Editorial: Barracks naming is a true honor for late Whitfield County sergeant and his family

The wars in Afghanistan and Iraq took a devastating toll on our nation.

More than 6,900 American military members died during the wars and many thousands more were wounded, according to reports.

Several Whitfield County residents died during the wars, including Sgt. Marshall L. Edgerton, who was assigned to a signal battalion with the 82nd Airborne Division at the time of his death in December 2003. Edgerton, a Whitfield County native, was a 1995 graduate of Northwest Whitfield High School where he played football and wrestled.

According to a story in this week's newspaper: "Just days before coalition forces captured Iraqi president Saddam Hussein, Edgerton, 27, boarded a pickup truck with three Iraqis inside to escort them onto a military base in Ar Ramadi, Iraq. According to news reports from the time, Edgerton apparently realized quickly the truck contained a bomb, and his shouts are credited with warning others and keeping the truck from reaching a dining facility full of soldiers. He was the only American killed in the blast. Fourteen others were wounded.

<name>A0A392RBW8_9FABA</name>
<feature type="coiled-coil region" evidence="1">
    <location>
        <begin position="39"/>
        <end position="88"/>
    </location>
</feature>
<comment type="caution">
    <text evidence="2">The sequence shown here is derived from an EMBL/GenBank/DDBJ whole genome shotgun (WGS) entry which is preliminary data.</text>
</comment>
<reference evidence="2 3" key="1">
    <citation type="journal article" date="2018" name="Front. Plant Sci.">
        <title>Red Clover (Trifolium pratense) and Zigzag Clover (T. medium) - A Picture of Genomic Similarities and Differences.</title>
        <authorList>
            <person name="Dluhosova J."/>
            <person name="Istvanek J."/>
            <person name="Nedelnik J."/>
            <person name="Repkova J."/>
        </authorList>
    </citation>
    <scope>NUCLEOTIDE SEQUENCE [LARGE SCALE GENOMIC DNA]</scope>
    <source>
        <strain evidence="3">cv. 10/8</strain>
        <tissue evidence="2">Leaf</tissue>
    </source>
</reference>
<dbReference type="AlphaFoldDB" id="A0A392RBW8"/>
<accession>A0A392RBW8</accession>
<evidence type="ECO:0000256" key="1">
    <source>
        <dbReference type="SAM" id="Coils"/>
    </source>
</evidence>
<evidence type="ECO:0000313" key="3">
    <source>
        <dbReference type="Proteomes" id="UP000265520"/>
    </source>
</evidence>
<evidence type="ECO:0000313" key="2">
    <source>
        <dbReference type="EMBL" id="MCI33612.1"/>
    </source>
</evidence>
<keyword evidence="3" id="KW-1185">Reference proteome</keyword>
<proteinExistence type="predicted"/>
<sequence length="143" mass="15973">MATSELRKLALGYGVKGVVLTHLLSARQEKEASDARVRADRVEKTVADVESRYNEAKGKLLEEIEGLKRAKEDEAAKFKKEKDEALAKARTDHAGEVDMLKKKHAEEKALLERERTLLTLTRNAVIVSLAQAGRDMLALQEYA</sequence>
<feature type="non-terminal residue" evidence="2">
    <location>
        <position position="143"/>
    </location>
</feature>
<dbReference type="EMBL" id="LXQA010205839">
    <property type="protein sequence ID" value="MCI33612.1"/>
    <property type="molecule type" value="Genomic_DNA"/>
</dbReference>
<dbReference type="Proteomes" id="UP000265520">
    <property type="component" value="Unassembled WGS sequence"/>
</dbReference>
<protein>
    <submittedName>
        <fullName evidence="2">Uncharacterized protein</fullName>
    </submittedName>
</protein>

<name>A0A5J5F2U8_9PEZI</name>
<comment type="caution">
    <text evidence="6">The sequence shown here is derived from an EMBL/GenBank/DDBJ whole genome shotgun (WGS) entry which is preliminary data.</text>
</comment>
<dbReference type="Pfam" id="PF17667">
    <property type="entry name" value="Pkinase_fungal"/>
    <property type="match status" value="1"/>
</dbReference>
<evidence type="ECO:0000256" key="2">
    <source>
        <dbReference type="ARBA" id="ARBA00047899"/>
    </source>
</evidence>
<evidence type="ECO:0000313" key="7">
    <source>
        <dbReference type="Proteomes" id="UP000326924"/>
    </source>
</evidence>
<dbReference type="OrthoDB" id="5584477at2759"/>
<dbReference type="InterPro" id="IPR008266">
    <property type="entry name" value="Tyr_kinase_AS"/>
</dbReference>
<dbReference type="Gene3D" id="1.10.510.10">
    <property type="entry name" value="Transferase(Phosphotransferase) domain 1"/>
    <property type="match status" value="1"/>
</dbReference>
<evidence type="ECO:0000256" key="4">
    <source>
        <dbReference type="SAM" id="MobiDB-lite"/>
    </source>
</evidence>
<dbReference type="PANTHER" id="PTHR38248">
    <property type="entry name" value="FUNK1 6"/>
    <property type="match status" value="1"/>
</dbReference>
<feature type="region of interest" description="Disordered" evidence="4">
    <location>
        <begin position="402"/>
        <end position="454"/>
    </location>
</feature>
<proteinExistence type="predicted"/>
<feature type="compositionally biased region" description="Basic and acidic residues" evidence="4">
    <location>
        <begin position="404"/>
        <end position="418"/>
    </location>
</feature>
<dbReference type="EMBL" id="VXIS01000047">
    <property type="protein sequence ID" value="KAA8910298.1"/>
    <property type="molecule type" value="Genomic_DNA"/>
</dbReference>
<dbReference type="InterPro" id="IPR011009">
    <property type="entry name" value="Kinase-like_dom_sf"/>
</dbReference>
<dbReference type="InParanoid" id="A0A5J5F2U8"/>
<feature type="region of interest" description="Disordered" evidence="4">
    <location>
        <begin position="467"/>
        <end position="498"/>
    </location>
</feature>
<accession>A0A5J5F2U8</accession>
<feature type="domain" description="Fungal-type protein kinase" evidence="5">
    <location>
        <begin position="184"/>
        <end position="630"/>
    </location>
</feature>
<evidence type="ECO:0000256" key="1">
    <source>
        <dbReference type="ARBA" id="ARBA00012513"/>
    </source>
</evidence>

"An investigation would later find the truck had been rigged with four artillery shells weighing about 100 pounds each. The suicide bombs were concealed by the pickup's gas tank."

Edgerton was recently honored by the U.S. Army as new barracks in Ft. Gordon, which is outside Augusta, were named in his honor. The barracks house the Army's signal corps.

This is a tremendous honor for Edgerton and his family, which includes his son Hunter Edgerton, now 23 and himself a sergeant with the 82nd Airborne.

We thank the U.S. Army and everyone involved for helping to continue the memory of one of our fallen soldiers.

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